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Governor declares flood emergency in county

Standing water could be seen Wednesday on Lewis Road near the Roswell Air Center, more than a week after storms ended. (Lisa Dunlap Photo)

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Gov. Michelle Lujan Grisham has declared a state of emergency in Chaves County related to late May storms and the resulting floods, which will make up to $750,000 available and will allow other state entities to assist the county if needed.

“As you are aware, the flooding which has occurred in Chaves County has created a hardship for many families,” said County Manager Bill Williams, who thanked the New Mexico Department of Homeland Security and Emergency Management, as well as federal and local officials, for their help in obtaining the emergency declaration. “In addition to initiating repairs to the damaged infrastructure, this emergency declaration will quickly open avenues for relief for those affected by this flood.”

The emergency declaration signed by Lujan Grisham Wednesday had been submitted about a week ago by the county, according to Will Cavin, chairman of the Chaves County Board of Commissioners. It comes as a result of the heavy rainfalls, hail and wind that began May 28 and continued through May 31, with flooding in South Roswell near the Roswell Air Center as a result of an overspill at an area dam and the breach of a flood-control berm.

Residents and businesses between South Main Street and South Sunset Avenue have experienced flooded homes and properties, flooded and contaminated septic systems and water wells, dead livestock and other hardships. Some residents whose homes were severely damaged have received emergency financial assistance from the American Red Cross of New Mexico, but the emergency declaration will make more funding available.

“The funds shall be expended for the resources and services necessary to avoid or minimize economic or physical harm until the situation becomes stabilized; on a temporary, emergency basis for lodging, sheltering, health care, food, any transportation or shipping necessary to protect lives or public property; or for any other action necessary to protect public health, safety, welfare and property,” the declaration states.

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The executive order also indicated that the New Mexico National Guard could assist the county if necessary, and that any other state department or agency under the authority of the governor will help if requested to do so by the New Mexico Department of Homeland Security and Emergency Management.

Williams said that the county is still assessing the extent of damages.

“We are still evaluating, gathering information and evaluating, what needs to be repaired and all,” he said. “There have been crews from the state down looking things over.”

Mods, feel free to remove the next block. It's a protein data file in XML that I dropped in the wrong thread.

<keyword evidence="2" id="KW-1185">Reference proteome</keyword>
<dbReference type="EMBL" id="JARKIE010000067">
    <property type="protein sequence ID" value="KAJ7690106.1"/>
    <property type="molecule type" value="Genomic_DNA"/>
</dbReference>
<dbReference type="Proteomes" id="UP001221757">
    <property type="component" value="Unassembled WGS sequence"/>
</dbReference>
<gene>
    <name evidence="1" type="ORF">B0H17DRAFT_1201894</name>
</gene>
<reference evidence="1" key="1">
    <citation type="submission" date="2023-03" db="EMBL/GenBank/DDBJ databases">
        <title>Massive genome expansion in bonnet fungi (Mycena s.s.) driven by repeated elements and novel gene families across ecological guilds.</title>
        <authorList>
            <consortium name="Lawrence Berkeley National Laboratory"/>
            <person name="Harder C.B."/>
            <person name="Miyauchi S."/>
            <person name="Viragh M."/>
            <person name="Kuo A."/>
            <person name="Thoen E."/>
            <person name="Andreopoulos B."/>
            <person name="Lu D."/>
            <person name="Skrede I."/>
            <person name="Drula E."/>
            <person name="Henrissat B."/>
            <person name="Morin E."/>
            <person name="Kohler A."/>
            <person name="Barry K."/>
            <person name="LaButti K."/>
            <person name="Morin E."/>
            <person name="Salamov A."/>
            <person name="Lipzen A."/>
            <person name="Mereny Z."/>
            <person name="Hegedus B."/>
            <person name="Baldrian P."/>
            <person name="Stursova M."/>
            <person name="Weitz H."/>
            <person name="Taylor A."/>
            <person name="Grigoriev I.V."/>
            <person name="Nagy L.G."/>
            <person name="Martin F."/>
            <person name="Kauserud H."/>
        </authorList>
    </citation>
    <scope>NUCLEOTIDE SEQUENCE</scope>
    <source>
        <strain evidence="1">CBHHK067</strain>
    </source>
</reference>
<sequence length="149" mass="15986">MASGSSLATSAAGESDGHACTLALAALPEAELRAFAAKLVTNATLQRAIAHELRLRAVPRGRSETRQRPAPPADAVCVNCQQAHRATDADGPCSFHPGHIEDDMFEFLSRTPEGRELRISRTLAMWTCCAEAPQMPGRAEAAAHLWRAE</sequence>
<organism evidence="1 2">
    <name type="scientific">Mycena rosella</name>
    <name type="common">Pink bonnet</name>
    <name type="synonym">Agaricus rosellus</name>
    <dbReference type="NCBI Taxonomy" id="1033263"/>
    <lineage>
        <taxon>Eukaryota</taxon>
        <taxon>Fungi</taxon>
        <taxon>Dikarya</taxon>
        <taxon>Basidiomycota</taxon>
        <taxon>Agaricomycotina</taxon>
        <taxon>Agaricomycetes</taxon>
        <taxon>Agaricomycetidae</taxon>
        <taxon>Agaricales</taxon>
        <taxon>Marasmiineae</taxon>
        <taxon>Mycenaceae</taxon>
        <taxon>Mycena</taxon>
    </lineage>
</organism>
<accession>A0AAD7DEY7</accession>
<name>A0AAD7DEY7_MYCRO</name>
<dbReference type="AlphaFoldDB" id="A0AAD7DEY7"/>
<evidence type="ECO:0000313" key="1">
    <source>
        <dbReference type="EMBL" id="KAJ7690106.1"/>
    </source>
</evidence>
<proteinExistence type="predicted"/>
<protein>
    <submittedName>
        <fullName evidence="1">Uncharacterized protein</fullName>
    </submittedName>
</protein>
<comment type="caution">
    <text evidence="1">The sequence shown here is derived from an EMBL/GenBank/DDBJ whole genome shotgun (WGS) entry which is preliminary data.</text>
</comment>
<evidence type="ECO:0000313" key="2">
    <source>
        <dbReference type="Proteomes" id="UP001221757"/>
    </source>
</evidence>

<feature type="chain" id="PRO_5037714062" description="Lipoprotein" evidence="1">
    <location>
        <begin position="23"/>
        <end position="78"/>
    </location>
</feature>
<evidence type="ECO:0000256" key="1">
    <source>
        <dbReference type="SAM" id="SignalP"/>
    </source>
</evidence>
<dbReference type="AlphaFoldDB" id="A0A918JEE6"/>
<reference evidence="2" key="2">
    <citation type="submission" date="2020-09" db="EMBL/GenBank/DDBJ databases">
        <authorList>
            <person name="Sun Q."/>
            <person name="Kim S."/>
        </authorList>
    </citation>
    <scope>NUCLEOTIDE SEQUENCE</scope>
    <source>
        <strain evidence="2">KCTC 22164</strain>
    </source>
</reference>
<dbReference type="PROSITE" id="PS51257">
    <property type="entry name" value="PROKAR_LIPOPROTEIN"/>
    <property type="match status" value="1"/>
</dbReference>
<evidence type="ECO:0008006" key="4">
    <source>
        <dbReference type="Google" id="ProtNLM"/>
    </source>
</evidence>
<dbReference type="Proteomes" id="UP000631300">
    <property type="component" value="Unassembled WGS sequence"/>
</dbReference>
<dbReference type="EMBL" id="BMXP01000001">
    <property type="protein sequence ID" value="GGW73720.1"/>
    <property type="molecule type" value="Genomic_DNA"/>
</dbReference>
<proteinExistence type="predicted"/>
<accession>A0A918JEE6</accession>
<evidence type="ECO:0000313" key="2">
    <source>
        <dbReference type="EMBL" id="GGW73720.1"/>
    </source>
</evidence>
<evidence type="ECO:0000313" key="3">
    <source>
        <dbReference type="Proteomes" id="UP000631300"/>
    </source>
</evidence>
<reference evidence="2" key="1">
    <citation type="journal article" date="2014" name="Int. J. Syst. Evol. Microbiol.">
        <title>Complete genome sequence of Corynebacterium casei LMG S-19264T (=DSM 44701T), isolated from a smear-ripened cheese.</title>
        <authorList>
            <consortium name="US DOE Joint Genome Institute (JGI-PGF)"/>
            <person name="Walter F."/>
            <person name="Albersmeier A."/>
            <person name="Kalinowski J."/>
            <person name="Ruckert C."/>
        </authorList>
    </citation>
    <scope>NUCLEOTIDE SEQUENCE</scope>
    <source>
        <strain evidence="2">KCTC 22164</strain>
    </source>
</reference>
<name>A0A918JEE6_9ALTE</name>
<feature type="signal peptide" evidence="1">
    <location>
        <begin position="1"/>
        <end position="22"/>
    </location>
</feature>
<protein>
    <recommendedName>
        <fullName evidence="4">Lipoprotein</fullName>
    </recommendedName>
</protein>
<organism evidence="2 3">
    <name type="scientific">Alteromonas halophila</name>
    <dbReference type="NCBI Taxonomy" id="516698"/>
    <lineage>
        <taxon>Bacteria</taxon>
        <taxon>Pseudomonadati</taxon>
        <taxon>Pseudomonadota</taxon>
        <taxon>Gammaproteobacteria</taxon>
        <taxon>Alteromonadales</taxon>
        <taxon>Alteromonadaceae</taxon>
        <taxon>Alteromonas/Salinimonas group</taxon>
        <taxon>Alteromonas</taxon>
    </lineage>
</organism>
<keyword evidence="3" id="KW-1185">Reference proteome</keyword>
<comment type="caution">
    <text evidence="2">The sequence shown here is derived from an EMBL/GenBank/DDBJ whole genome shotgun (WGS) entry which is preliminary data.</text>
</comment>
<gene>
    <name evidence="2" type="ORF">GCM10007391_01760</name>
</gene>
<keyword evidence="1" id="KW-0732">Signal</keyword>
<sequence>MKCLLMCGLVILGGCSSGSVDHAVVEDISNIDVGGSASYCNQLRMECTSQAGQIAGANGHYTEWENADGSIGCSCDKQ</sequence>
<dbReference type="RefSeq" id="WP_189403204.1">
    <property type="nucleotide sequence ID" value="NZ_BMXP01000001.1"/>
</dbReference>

While work to fix the berm breaches cannot begin at this time, Williams said, the Chaves County Flood Commission, managed by Superintendent Dick Smith, is able to do some work in that general area, which is about 1.25 miles west of Roswell.

“He actually was ditching some ditches to help reroute water and keep it away from people,” Williams said. “I also have news that the Rocky Dam, they project it to be below the spillway by noon today (Wednesday), so there will be no additional water flowing out of the Rocky.”

The Rocky Dam is the southern dam in the Twin Rivers Dam project about 14 miles west of Roswell that is managed by the U.S. Army Corps of Engineers, which Williams said is the group that informed him about the current Rocky Dam waterflow projections.

The northern dam, the Diamond A Dam, had a gate that was shut a few days after the storm ended. Rocky Dam is ungated and its overflow went into the Rocky Arroyo, with water eventually ending up in the berm area. The dam overflow as well as the heavy rainfall of 4.75 inches to 5.25 inches in a 24-hour period — amounts that make the event a “100-year storm” — led to the flooding in Roswell.

The berm repairs are expected to begin as soon as water levels are low enough to allow work on the berm itself, Smith said in a prior interview. He also said that reworking of the entire berm area will occur after the “quick patch repair” to the berm to stop water from heading toward Roswell.

Williams also said that the governor’s emergency order “is the catalyst which will ultimately bring assistance to those who need it the most.”

He explained that the Red Cross and other groups have been helping residents and business, but that he expects their efforts to “ramp up” now that the disaster declaration has been made official.

Roswell city councilors are due to vote during their Thursday night meeting on whether to submit a similar emergency declaration to the state.

Todd Wildermuth, public information officer for the city of Roswell, said that the decision whether to request a federal emergency declaration for damages experienced in Chaves and surrounding counties must be made by state officials.

Lisa Dunlap can be reached at 575-622-7710, ext. 351, or at reporter02@rdrnews.com.

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Lisa Dunlap is a general assignment reporter for the Roswell Daily Record.